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The Killing Times


Continuing my short history of the Presbyterian Church in Scotland during the 17th Century.


In London, Charles II died, having converted to Catholicism on his deathbed, (Feb 1685), to be succeeded by his brother James II.


This was the hottest period of persecution in a century of hot persecution. (It is worth remembering that this period saw similar persecution in the North of Ireland. The accession of James II to the throne was the catalyst for a number of murderous rebellions among the Roman Catholic population. Protestants were attacked, a battle occurred at Enniskillen and forces loyal to James besieged the city of Londonderry. A Presbyterian Minister, Rev James Gordon, called for the gates of the city to be shut against the King’s troops, and thirteen valiant apprentice boys slammed the city’s gates closed in the face of the enemy. Despite terrible deprivations the city held out under the siege until the Mountjoy broke the boom, which the King’s Troops had placed across the River Foyle, thus bringing much needed relief.) The pernicious legislation first proposed by William Sharp now became law, and soldiers were empowered to shoot without trial anyone suspected of covenanting activity. Women, on the other hand were to be drowned, simply on suspicion. Two women suffered this fate at Wigtown, in Galloway. Their names were MARGARET MacLACHLIN AND MARGARET WILSON. Many innocent people died during this year of merciless killing. One example of the merciless murders meted out by Clavers and his men is that of JOHN BROWN of Priesthill, shot dead in front of his wife and children by Graham’s own pistol.

Many towns were affected by Claverhouse’s activities. One of those was the town of Newmilns in Ayrshire. In April 1685, a troop of dragoons terrorised the town on a continuous basis. They cut off the head of a captured Covenanter and played football with it. They locked up several Covenanters in the town goal. These men were rescued by a party of Covenanters later that night, and for this action the dragoons took revenge by shooting a man whose only crime had been to provide refreshment to the escapees.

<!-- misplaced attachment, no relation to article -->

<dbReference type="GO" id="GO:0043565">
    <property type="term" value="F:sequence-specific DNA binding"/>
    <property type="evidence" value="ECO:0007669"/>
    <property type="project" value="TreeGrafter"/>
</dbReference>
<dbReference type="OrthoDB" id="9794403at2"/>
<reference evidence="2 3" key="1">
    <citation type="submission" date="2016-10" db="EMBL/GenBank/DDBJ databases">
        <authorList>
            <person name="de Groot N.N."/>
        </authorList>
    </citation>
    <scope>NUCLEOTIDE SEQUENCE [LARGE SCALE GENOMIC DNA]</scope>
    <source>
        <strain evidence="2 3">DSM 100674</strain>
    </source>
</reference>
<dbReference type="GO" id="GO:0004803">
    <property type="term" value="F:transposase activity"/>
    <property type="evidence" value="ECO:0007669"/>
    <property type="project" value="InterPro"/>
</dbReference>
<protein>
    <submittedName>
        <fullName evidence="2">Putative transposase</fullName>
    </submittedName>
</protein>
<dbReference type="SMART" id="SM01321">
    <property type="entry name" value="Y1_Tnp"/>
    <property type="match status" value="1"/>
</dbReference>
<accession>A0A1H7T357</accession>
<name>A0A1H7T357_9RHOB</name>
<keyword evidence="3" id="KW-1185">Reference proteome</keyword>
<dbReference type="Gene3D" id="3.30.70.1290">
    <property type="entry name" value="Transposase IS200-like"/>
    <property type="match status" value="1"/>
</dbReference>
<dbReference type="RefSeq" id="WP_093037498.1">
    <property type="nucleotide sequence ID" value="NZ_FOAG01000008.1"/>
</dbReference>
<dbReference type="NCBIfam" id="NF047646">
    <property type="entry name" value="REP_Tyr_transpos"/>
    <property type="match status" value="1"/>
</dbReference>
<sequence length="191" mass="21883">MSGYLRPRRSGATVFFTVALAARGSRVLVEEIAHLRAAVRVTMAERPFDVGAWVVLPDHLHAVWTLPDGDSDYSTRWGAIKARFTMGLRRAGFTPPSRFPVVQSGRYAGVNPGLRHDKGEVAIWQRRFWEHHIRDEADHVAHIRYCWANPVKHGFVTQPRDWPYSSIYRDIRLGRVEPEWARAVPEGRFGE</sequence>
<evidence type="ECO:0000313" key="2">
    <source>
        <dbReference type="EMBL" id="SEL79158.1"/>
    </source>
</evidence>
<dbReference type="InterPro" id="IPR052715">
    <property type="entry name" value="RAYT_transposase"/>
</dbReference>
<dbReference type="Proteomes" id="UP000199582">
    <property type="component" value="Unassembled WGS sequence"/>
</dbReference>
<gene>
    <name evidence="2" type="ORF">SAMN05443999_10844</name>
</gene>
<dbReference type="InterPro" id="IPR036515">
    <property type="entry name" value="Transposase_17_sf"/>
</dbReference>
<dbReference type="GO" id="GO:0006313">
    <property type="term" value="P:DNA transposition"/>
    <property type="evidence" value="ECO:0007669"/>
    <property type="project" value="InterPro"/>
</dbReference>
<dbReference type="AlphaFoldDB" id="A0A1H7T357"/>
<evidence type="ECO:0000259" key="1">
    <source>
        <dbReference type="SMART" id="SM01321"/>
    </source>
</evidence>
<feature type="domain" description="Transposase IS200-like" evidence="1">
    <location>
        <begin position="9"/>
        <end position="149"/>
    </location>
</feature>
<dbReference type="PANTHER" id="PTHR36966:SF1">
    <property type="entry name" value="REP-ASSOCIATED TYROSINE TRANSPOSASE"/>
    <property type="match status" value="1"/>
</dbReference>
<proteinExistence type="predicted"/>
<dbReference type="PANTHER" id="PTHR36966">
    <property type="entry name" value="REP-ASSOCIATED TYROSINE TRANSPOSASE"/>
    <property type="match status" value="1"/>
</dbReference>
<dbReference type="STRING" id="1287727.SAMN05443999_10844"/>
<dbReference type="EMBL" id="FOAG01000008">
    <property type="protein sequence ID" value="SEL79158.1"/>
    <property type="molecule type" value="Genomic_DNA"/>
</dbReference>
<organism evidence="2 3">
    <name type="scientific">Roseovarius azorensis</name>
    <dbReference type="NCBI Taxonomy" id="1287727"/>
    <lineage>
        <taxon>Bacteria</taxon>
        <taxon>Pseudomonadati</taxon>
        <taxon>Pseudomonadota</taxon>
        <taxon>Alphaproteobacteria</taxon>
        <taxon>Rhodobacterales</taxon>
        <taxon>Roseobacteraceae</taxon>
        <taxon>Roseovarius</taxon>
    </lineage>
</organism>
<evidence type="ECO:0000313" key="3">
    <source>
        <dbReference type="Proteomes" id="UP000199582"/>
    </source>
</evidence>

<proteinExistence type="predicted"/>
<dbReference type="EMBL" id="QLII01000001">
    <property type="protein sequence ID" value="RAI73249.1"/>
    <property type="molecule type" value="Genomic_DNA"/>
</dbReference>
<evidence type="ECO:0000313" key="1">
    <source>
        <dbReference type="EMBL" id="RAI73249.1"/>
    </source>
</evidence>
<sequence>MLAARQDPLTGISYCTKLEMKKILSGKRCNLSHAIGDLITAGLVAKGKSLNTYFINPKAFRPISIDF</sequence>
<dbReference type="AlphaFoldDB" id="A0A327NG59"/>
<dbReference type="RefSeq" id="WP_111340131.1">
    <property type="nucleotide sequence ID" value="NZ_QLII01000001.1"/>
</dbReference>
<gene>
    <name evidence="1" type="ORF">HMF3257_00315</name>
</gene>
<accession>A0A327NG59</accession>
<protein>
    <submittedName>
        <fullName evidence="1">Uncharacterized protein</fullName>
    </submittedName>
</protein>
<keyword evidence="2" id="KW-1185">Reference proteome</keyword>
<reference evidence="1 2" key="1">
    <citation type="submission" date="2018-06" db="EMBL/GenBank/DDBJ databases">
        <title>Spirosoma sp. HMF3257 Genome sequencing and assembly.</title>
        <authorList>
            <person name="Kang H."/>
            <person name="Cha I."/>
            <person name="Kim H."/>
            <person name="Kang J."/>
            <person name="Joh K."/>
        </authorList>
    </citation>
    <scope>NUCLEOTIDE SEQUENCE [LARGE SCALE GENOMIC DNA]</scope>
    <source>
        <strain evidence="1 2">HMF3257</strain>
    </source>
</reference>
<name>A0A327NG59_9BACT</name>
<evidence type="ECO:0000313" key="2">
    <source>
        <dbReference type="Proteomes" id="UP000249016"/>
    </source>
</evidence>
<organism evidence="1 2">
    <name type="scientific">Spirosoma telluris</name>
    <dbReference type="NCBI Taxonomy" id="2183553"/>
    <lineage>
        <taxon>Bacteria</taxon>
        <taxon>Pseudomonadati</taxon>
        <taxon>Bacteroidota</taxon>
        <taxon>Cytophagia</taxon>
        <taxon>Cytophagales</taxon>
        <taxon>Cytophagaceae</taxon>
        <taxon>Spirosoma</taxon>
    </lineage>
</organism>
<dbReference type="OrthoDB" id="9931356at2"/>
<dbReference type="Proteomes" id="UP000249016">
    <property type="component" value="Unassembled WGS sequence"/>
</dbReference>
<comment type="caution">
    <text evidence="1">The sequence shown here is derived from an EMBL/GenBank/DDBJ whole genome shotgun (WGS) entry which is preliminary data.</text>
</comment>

On 28th May 1685, the Covenanters posted another protest at Sanquhar Cross, disqualifying James as king, just as the earlier declaration had done with his father Charles. Lord Argyle landed with an expedition of troops funded by Protestants in Holland and supporters throughout Europe; with the intention of bringing the reign of James to an end, and thus putting a stop to Popish influence. Despite the fact that many Presbyterians in Scotland were desperate to be rid of James, and that many of their number would support any effort to dethrone him, the Societies refused to support this effort, on the grounds that Argyle would not adhere to the Covenants. Without their support the venture failed and Argyle lost his life in the failed mission. This debacle caused further division in the ranks. Still, out in the fields, JAMES RENWICK led a small remnant of Covenanters, who out braved the government by continuing to hold their conventicles and services.

The year 1686 saw the persecution abate somewhat, with only one martyr of note that year, Mr David Steel, shot by an arrow. The branch of Presbyterianism that shared common doctrine with Renwick and the remnant, yet disagreed with them on the matter of the authority of the king and the position of the compromised, indulged church, continued to pressurise the small band to give up their cause. Renwick was misrepresented abroad, as being a violent fanatic who would usurp the power of both church and state under his own authority. This Renwick denied, and Alexander Shields rushed to his defence, publishing the Informatory Vindication in March 1687.

Peden for a long time believed the rumours that had been circulated about Mr Renwick, and on his deathbed he desired to meet the younger man, to hear of his conversion and his call to the ministry. At the meeting, Renwick gave such a clear declaration of his testimony and call, that Peden repented of his earlier beliefs and embraced Renwick as the new leader of the movement.

In 1687 the Scottish Privy Council passed the Act of Toleration in February. This act, heavily influenced by James’ desire to promote Catholicism allowed a measure of freedom of worship, including giving the Indulged ministers the right to preach in both churches and private homes. Quakers and Catholics were given new rights to worship, and Catholics had political privilege restored. Ministers who refused the Oath were permitted to preach, so long as they were orderly. Many of the exiled ministers returned to their churches, and these now stood against Renwick and the small remnant that still refused to accept the crumbs of favour cast down from the table of a Popish king.

To be continued

From → Covenanters

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